“Complete decommission, yes?” she murmured back, disinterested; her long russet hair hung down over Clovis’s face.

“We need you to take us to him. We need on-site execution of the fail-safes to decommission.”

The gravlev halted at the bottom of the silo. Belfast’s tether sparked. “/Adjutant confirms ComSDD is down. NeVDD is down.” Belfast looked down the single corridor before them.

“Adjutant, how deep are we?”

“/Confirm. 3,015 meters from the Martian surface.”

“Is it possible Sat-Surface Relays are receiving interference?”

“/Negative. ComSDD and NeVDD are confirmed terminated. Channels remain open.”


“It’s just down here.” Miriam Bray and Belfast reached the end of the short corridor, arriving at the diamond-shaped door of the Seraph; 20 meters behind them, the silo of the gravlev went black at the same time as Belfast’s HUD. He shrugged off his helmet and dropped it to the ground, activating his BioTorch and bathing the pair in cool green light.

“The Servbay has internal reactors,” explained Dr. Bray, raising her palm to the security biotelemetry. Belfast removed his glove, doing the same. The door pulsed, and the triangular quadrants of its blast shield spread apart, revealing a descending stair, down to a claustrophobic steel-frame catwalk. White strobes dimly lit the interior. “Hope you remember the schematics. Good luck Commander.”

Belfast stepped down to the stair, looking back up the corridor. “Trigger, Servo, let’s move!” As the bobbing green lights of their torches began to swing down the corridor, a rush of atmosphere swept back up the silo, like a vacuum; Belfast caught the handrail, wrenching sideways. Bray screamed as she was swept up the corridor, rushing after the lamps of the two marines as they were sucked up the silo into darkness. The quadrant doors of the vault snapped shut.


Belfast wandered downward; scrambling, stairwell after catwalk, silhouetted in the dim gloom of skeletal lights, and the wet green of his torch’s fluorescent algae. The pathways he’d committed to memory were interminable; he ventured downward, unsure whether the steps he’d taken were correct, unable to know in that labyrinth. The right path was obscuring, through some strange subterfuge; even knowing it, Belfast wasn’t sure he was in any way on the correct course.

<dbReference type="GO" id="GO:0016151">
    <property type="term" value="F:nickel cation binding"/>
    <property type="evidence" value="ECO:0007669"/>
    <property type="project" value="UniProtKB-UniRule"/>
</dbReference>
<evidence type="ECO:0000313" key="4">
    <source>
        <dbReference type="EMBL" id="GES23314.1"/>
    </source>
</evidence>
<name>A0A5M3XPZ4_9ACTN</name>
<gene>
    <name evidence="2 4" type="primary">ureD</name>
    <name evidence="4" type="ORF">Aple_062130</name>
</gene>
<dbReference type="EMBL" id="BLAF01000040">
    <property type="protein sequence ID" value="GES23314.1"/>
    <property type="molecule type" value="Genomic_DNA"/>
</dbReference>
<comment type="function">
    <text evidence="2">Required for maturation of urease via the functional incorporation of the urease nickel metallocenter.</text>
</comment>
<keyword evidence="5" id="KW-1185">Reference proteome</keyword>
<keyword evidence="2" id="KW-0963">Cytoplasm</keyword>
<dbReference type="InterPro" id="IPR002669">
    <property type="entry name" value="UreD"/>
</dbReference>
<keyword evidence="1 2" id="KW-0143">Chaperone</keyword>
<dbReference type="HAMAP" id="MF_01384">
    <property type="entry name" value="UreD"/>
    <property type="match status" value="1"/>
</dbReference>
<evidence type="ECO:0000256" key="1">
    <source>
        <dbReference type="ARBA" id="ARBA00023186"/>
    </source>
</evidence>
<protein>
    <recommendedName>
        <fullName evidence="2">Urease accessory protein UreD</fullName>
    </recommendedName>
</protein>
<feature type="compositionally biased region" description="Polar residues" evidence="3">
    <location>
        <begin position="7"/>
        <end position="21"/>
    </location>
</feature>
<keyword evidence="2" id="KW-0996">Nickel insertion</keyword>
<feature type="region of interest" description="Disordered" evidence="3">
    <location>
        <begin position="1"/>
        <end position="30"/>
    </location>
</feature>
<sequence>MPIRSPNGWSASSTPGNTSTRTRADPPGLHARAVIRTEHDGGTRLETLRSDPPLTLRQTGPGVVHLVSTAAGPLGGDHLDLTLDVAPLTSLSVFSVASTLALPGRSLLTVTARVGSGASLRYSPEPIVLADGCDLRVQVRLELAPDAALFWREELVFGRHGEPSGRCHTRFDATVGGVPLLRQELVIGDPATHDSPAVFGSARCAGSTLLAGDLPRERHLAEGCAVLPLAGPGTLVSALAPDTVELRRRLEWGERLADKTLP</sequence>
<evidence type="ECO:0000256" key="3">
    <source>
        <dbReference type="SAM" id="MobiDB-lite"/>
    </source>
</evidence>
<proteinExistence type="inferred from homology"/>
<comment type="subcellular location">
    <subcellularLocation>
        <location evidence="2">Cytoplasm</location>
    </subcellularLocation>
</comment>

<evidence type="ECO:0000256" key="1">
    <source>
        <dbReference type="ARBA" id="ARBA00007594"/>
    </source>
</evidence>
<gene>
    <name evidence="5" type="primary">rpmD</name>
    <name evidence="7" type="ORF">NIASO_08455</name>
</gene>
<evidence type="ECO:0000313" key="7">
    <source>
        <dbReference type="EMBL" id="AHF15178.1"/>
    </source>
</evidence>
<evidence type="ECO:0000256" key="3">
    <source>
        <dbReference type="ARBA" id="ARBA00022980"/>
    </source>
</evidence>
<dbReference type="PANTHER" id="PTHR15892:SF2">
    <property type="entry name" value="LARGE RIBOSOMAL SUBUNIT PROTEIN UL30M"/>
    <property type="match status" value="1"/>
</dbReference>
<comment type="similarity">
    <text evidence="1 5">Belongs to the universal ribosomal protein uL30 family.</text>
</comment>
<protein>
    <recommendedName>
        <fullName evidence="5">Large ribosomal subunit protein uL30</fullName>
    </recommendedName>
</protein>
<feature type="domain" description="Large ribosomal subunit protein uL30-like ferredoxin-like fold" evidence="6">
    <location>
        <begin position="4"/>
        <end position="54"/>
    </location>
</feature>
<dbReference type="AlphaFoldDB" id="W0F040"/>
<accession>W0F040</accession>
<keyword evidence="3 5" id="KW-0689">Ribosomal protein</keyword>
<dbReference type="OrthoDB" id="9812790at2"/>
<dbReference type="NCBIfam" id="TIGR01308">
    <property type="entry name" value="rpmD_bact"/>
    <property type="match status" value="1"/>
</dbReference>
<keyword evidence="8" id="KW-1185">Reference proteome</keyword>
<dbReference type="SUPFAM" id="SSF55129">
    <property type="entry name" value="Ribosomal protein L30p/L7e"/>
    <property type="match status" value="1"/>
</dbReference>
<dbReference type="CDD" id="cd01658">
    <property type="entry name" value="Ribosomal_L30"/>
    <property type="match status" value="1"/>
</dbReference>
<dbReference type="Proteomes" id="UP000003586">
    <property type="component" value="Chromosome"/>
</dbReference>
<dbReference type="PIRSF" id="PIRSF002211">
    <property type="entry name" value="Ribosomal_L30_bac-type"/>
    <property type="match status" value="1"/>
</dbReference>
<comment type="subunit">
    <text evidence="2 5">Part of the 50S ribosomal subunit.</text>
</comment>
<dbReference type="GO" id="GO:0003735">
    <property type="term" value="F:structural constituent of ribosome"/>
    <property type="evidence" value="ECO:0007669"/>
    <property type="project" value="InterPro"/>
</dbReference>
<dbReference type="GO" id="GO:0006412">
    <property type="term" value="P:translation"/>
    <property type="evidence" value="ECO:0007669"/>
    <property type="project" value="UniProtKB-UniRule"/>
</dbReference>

No matter how he searched his goal eluded him; eventually, he thought himself lost; then knew it. He wandered until the dim lights faded and his lamp sputtered and suffocated: some force beyond comprehension squelched them in that void. He grasped in profound darkness, his eyes naked but trivial, and finally insanity gripped him, and the reason for his searching became a mystery, as the darkness found him.

Then by chance he reached the core: the great vault door stood before him, an onyx gateway. The darkness around him was profound, and he stood before the monolith without comprehension of it; his mind was broken. He reached out and it opened, the violent brilliance of a star shining before him, and he groped outward into it.


The embers of atmosphere swirled, dissolving in the broken day; the sky was half parts day and night, a waning firmament and a vibrating starscape, a permanent twilight at high noon. Fierce winds blasted across the surface, kicking red dust into the air, and the sun gleamed violet in the dying throws of terraformed Mars.

He lay on his back, startling awake, staring upward into the burning cosmos, gasping in the dying breath of the burning heavens. On his elbows, he gazed outward over the boiling oceans as they dissolved into the ether. On the horizon, a city was disintegrating, wreathed in the rising pillars of smoke and ash that would soon bury it.

“/Can you hear me, soldier?”

He started to his feet, whirled around to look for the voice. “Where are you?”

“/I’m in your mind, soldier. But I can’t find your name, or mine.” He paused, staring out over the burned world.

“What are you?” There was a pause, and the voice returned.

“/I am unsure…a voice and mind like your own. Before you were here I perceived only darkness; now I perceive, I think, what you perceive. What do you see?”

“We’re in a wasteland,” said the soldier, dropping to one knee. “How did we get here?”

“/Then I perceive as you do: and more entirely, I think, your thoughts as well; and I possess knowledge of your species and history. Beyond that I cannot say.”

He stared out, toward the burning city.

“/If I am correct, and this planet is mars, than that is the City of Freehold. You are astute in thinking we may find shelter there.”

The soldier rose and collected himself. There was no course but to follow the voice, and started forward across the burnt desert. “What should we call each other, then?” The voice seemed to contemplate his words.

“/Perhaps a name from your histories.” It rested on an answer. “I wish to call you Bayard.”

“Sounds fine.” He paused a moment. “And you?” This time the voice did not hesitate.

“/Naturally, I would be Renaud.”